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New Coalition Boosts Netanhyahu (WSJ) WALL STREET JOURNAL) By JOSHUA MITNICK TEL AVIV, ISRAEL 05/09/12)Source: http://online.wsj.com/article/SB10001424052702303630404577391671211134162.html?KEYWORDS=Israel WALL STREET JOURNAL WALL STREET JOURNAL Articles-Index-TopPublishers-Index-Top
TEL AVIV—Israeli´s Prime Minister Benjamin Netanyahu said a surprise move to ditch plans for early elections in favor of a national unity coalition would enable his government to serve out its term and signal to the Palestinians that he is serious about peace talks.

Meanwhile, the leader´s new ally in the unity coalition, opposition Chairman and Kadima party leader Shaul Mofaz, hinted that expanding the base of the government would help it find a consensus on how to deal with Iran´s nuclear program.

The addition of the largest party in the Israeli parliament, Kadima, greatly expands the presence of doves in the coalition and gives Mr. Netanyahu more leeway to chart his own course on foreign and domestic policy without being held hostage to hard-liners in the coalition.

"The state of Israel needs stability,´´ Mr. Netanyahu said on Tuesday at a joint news conference with Mr. Mofaz. "This will be the broadest government in Israel´s history."

The new government, which is expected to be ratified by the parliament, puts Mr. Netanyahu at the center of a coalition that controls 94 of 120 seats in the legislature.

Even though polls predicted an easy victory in September for Mr. Netanyahu, moving up elections from October 2013 was still seen as a gamble because of Israel´s volatile political system.

The deal helps Mr. Mofaz, who has had little time to establish himself as Kadima leader after unseating Tzipi Livni in March, to avoid an election that polls indicated would have resulted losses for his party and his political fortunes.

Mr. Netanyahu and Mr. Mofaz emphasized that the unity government gives them the leverage to push through crucial domestic reforms such as reducing military draft exemptions for ultra-Orthodox and overhauling Israel´s election system to bolster the staying power of coalitions.

Regarding the Palestinians, the prime minister said he and Mr. Mofaz reached a series of unspecified "understandings" on how to advance a "responsible peace process." While accusing the Palestinians of responsibility for the moribund peace process, he expressed hope his new government would spur progress.

The Palestinians said they welcomed the change in the coalition makeup, but that the new government would have to prove itself. A spokesman for President Mahmoud Abbas called on the Israeli government not to miss the new "opportunity" to revive the peace process.

A senior Palestinian official said that Israel should institute a freeze in settlement expansion and reach an understanding with the Palestinians about the ground rules for peace talks.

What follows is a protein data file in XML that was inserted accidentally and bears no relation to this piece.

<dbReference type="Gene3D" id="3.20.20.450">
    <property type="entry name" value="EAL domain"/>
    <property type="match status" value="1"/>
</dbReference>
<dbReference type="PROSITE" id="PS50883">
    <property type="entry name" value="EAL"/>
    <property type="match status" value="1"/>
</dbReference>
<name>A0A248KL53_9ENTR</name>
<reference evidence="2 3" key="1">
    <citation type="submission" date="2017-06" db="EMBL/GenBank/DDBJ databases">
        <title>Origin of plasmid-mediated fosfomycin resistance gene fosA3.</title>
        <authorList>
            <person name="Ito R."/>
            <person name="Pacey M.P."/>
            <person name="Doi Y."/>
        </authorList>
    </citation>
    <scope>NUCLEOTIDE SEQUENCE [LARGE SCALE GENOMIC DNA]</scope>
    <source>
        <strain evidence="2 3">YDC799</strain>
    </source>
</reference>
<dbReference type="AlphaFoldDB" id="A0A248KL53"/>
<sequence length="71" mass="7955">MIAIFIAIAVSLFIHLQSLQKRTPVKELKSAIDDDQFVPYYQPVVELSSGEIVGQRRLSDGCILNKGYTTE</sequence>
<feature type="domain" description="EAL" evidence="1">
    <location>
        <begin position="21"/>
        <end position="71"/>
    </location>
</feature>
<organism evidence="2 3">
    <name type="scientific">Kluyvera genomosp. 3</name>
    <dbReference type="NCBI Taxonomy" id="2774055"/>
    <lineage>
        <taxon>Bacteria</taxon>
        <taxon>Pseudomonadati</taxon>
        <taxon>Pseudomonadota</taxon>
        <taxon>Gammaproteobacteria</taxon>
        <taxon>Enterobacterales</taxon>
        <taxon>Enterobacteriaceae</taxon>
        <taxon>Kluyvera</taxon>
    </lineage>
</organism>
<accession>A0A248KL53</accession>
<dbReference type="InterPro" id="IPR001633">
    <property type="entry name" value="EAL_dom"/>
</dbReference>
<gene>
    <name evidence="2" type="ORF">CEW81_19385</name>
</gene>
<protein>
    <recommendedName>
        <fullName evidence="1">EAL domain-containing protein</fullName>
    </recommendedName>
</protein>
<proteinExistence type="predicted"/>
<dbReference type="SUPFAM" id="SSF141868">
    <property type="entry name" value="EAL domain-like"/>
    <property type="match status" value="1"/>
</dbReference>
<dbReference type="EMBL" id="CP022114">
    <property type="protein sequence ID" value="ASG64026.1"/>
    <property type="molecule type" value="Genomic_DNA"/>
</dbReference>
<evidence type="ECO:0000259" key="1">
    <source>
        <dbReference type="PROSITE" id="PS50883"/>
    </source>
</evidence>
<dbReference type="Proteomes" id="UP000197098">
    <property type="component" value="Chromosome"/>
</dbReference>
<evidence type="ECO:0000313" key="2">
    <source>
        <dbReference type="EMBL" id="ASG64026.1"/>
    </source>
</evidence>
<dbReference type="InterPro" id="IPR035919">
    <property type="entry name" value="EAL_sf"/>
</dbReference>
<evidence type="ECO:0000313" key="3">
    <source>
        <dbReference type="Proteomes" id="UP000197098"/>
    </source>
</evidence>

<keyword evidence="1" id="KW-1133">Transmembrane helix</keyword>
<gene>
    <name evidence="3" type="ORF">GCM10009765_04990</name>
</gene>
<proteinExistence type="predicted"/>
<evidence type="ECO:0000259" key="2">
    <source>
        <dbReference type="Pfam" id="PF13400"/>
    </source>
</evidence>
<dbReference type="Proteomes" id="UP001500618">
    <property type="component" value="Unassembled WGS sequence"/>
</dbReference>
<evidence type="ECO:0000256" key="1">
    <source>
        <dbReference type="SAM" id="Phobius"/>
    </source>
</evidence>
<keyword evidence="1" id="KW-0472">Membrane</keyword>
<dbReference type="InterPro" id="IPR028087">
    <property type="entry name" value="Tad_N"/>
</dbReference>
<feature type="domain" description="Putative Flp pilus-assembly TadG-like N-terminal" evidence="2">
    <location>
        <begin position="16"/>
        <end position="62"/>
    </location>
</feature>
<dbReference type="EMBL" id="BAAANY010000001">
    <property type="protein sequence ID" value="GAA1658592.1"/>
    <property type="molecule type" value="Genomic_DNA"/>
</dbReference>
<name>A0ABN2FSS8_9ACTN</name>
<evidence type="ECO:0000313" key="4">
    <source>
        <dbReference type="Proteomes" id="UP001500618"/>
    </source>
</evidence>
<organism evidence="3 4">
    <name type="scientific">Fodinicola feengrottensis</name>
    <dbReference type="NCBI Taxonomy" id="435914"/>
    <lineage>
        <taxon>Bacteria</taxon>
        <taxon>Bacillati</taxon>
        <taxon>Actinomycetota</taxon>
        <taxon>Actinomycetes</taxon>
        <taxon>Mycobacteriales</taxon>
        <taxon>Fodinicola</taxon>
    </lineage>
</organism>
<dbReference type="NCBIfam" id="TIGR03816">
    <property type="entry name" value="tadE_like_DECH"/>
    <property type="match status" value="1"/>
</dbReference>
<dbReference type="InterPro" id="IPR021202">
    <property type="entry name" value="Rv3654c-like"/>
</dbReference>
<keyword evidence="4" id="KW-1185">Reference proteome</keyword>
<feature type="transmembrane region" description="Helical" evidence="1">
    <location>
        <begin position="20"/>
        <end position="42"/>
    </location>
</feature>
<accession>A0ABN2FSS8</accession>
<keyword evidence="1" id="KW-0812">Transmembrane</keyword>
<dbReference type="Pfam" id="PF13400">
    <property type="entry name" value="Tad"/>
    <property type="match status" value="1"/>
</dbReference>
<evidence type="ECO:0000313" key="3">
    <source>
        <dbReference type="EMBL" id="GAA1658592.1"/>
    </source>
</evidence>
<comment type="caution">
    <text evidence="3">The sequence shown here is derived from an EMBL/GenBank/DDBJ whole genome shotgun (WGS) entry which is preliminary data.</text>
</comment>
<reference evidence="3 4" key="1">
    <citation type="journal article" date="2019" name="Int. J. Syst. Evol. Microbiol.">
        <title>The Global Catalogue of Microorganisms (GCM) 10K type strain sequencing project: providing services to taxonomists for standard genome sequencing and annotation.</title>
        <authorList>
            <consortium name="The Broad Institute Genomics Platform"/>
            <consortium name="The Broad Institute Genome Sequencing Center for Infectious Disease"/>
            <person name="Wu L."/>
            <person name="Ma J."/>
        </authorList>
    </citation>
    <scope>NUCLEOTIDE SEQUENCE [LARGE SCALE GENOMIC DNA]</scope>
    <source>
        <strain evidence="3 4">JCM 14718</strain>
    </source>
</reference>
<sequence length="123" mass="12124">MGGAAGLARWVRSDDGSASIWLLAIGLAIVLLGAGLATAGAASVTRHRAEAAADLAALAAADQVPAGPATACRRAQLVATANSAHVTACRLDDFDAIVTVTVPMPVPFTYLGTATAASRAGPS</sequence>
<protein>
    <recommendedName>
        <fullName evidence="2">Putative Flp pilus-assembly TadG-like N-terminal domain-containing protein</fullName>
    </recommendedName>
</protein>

"We are hoping that the coalition will be in a position to come back to the negotiating table, bearing in mind that the coalition has a wide base of support,´´ said Muhammed Shtayyeh, a member of the Palestinian negotiating team.

Kadima, which led a government that negotiated with the Palestinians in 2008, will provide a counterweight to Mr. Netanyahu´s original coalition, which depended on parliament members who were ideologically opposed to any compromise.

Still, political analysts in Israel were skeptical the new government would prompt a breakthrough in the talks. The first test of Mr. Netanyahu´s unity government will come this summer when he faces a Supreme Court order to evacuate an settler outpost built on Palestinian-owned property.

Mr. Netanyahu has been trying to avoid an evacuation out of concern that it might stoke physical clashes with settlers. Political analysts suggested that one reason he turned back from the early election stemmed from concern that hard-line Jewish settlers were gradually gaining grass-roots control of his Likud Party. At the news conference, he rejected that suggestion.

Mr. Mofaz, will become a deputy prime minister and join the "octet" of government ministers who Mr. Netanyahu consults with on national- security issues.

Mr. Mofaz´s political weight as Kadima leader and his background as a former chief of staff are likely to damp criticism if the government should order a lone strike on Iran´s nuclear program in the future, analysts said.

"A unity government reduces the likelihood of criticism of the government should an operation go wrong," wrote Ron Ben Yishai, a military affairs columnist for the Ynet.com website. "It strengthens Israel´s deterrence.´´

Alluding to Israel´s posture toward Iran, Mr. Mofaz argued that a broad coalition will strengthen the government ability to deal with challenges and security threats "from all ranges.´´

"Believe me, we will do this in a manner that is even handed, gradual, and well considered,´´ he said, "while maintaining the right to defend ourselves at all times.´´

The unity government leaves an ideologically diffuse collection of small parties in the Israeli parliamentary opposition. Labor Party Leader Shelly Yachimovitch, who is expected to become the new Opposition Chairwoman, mocked the new partnership as a "fraud.´´

"What was this political move about? Ideology? A path way?´" she asked. "No it wasn´t. It was about survival.´´ (Copyright © Dow Jones & Company, Inc.) 05/09/12)


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